Transliteration of non-latin scripts (cyrillic, greek, georgian, arabic, hebrew…)

Transliteration of non-latin scripts very often adapts to the sound of the target language.
For instance the name of the Russian author Солженицын is transliterated Solschenizyn in German, Solzhenitsyn in English and Soljentisyne in French. Research libraries all over the world apply specific standards for transliteration according to their national rules of catalogizing. Unfortunately very often it is difficult to figure out from the websites of the libraries.
Online Public Access Catalogs (OPAC) which transliteration system is applied for which language.
An introduction to this subject that deals with the transliteration of Hebrew offers the online-publication of Susanne Marquardt.

Database Information System DBIS

Scientific discourse proceeds predominantly in journals.
If one is looking for professional articles one has to search in databases. In general these are expensive and provided for the public by research institutes or big libraries who acquire access by purchasing licences. In some cases licences are valid just for one working station, in others for a whole campus net. But there are also databases in the www. where access is free. The database information system DBIS developed by the University Library of Regensburg gives a review about both kinds of databases. Retrieval is possible by either subject or keyword.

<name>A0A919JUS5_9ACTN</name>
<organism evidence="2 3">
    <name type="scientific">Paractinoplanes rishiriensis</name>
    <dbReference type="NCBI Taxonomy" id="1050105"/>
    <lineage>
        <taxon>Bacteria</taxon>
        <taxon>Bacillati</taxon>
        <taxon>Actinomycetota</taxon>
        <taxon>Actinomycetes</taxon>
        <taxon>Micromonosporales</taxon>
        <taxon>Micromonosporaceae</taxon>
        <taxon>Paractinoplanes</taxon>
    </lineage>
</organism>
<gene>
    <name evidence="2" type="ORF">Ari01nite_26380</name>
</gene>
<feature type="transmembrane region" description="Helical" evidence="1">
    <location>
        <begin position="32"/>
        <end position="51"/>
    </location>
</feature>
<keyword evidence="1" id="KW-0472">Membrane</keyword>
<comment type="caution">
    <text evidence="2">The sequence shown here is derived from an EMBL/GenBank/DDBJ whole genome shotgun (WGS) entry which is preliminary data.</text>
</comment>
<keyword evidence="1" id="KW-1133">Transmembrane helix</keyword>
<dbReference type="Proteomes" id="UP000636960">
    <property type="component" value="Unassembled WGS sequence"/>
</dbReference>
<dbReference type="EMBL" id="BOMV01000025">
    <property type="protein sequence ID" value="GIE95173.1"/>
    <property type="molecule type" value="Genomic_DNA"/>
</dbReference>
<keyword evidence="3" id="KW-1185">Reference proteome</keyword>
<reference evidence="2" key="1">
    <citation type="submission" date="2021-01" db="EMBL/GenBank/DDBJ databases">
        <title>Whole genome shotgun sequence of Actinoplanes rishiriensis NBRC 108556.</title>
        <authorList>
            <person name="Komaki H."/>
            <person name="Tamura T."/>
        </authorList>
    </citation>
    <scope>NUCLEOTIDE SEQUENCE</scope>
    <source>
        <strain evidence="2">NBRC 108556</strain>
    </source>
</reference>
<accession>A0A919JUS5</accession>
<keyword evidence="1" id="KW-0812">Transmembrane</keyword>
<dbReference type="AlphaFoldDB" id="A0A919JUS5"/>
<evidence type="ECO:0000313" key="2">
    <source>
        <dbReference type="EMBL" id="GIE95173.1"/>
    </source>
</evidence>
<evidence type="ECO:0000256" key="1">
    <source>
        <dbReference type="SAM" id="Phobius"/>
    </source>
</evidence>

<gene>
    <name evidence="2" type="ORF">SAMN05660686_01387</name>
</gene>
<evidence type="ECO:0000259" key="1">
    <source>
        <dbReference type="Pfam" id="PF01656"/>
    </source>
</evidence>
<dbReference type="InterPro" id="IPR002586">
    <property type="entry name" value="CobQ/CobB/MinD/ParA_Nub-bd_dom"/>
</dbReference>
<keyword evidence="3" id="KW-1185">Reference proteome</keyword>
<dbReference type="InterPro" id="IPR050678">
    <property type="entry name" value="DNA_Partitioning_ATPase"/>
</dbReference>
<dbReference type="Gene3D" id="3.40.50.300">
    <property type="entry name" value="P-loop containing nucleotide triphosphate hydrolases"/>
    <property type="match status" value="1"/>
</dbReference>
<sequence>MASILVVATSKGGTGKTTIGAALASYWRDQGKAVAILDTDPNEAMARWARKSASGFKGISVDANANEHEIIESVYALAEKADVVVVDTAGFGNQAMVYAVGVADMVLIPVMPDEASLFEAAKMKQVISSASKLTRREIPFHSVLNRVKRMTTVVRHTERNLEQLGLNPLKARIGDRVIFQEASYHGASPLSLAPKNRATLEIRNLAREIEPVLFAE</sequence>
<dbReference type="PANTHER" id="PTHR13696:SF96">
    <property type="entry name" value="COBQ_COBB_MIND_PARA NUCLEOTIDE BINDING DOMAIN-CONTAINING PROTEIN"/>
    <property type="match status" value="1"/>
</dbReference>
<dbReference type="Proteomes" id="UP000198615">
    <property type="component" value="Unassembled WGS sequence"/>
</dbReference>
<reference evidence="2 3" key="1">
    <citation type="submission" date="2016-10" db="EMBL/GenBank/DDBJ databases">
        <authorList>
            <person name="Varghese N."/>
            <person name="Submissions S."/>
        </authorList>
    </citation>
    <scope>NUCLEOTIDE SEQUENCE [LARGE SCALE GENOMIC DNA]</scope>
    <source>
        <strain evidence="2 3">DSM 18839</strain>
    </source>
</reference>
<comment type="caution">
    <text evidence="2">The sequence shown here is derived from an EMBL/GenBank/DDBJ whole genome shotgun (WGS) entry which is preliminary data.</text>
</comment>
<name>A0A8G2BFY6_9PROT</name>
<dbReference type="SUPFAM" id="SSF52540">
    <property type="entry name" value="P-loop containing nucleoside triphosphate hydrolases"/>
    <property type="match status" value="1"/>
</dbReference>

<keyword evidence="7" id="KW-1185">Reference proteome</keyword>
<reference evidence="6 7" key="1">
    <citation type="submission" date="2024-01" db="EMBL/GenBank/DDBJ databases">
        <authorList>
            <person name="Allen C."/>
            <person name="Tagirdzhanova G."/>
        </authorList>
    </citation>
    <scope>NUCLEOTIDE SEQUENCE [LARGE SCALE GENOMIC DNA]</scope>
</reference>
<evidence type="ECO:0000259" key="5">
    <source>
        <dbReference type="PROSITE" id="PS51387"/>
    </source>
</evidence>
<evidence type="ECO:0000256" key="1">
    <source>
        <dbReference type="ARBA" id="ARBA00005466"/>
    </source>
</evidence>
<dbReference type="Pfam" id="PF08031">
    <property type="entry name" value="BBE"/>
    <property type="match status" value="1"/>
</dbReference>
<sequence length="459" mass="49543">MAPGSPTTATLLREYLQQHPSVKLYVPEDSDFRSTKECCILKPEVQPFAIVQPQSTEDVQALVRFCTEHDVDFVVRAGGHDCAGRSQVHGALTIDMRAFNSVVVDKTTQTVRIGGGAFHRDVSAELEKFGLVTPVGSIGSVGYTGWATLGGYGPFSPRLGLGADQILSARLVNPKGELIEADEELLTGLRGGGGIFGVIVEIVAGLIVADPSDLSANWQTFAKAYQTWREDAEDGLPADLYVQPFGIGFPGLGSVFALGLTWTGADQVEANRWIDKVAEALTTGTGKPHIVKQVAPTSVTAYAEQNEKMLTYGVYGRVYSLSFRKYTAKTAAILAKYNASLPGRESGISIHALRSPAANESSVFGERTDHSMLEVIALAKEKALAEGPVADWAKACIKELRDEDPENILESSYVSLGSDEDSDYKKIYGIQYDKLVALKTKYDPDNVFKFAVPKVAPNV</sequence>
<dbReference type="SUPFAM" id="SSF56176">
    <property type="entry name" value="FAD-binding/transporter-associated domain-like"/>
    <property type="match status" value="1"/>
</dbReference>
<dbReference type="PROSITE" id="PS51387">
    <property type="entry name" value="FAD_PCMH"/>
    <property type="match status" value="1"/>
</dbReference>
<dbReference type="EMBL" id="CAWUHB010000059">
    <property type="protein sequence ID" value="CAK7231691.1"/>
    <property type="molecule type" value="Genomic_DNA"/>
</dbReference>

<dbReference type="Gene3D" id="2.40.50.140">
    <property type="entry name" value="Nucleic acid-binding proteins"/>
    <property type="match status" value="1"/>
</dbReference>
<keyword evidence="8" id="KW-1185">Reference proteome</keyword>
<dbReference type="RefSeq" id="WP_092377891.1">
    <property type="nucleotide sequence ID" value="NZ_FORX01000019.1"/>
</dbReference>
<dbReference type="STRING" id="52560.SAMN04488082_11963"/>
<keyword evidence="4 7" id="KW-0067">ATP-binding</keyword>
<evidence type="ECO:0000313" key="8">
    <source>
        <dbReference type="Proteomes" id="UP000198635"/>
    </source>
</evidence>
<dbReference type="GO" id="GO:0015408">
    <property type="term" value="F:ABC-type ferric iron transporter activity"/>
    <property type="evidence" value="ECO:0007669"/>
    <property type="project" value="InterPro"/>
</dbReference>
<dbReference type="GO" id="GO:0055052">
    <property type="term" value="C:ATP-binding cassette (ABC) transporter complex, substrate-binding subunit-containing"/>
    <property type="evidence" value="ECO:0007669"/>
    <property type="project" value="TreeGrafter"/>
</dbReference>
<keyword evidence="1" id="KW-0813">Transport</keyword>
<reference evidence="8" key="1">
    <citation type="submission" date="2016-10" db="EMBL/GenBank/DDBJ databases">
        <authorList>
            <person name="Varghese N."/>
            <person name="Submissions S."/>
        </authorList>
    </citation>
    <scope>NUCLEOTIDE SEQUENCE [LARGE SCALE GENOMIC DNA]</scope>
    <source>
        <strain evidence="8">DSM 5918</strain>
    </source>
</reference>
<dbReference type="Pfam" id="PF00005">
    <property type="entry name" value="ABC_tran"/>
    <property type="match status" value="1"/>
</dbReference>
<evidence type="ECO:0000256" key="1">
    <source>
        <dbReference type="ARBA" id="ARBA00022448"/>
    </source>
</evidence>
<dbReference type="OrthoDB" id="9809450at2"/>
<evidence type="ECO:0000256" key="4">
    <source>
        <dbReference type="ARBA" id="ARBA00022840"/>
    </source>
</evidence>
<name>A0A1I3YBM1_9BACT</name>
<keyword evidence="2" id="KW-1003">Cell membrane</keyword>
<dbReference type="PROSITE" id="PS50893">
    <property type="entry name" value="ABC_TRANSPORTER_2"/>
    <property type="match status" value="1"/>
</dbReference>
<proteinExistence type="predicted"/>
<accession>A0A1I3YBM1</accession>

Zedler’s Dictionary

The 68 volumes of “Zedlers Universallexikon”, the most important German encyclopedia of the 18th century, are an essential means for historical research. Consulting these folios – heavy and binded in hogskin – in the dignified atmosphere of a reading room doubtlessly is a sensual pleasure. Nevertheless
all those people that miss a well-equipped library nearby or who look for comfortable search possibilities now can use Zedlers Universallexikon online. It is provided by Bayerische Staatsbibliothek. Access is possible via encyclopedia entries or index search.

Central Database of Shoah Victims’ Names

Yad Vashem Memorial provides this database which is the attempt to reconstruct the names and life histories of all the Jews who perished
in the Shoah. The database is accessible online since the 22nd of November. Until today data about 3.2 millions of Shoah victims are recorded.
There is a possibility to add information to existing records or to submit new pages of testimony. The advanced search in the Central Database offers elaborated tools to extend or to narrow a request.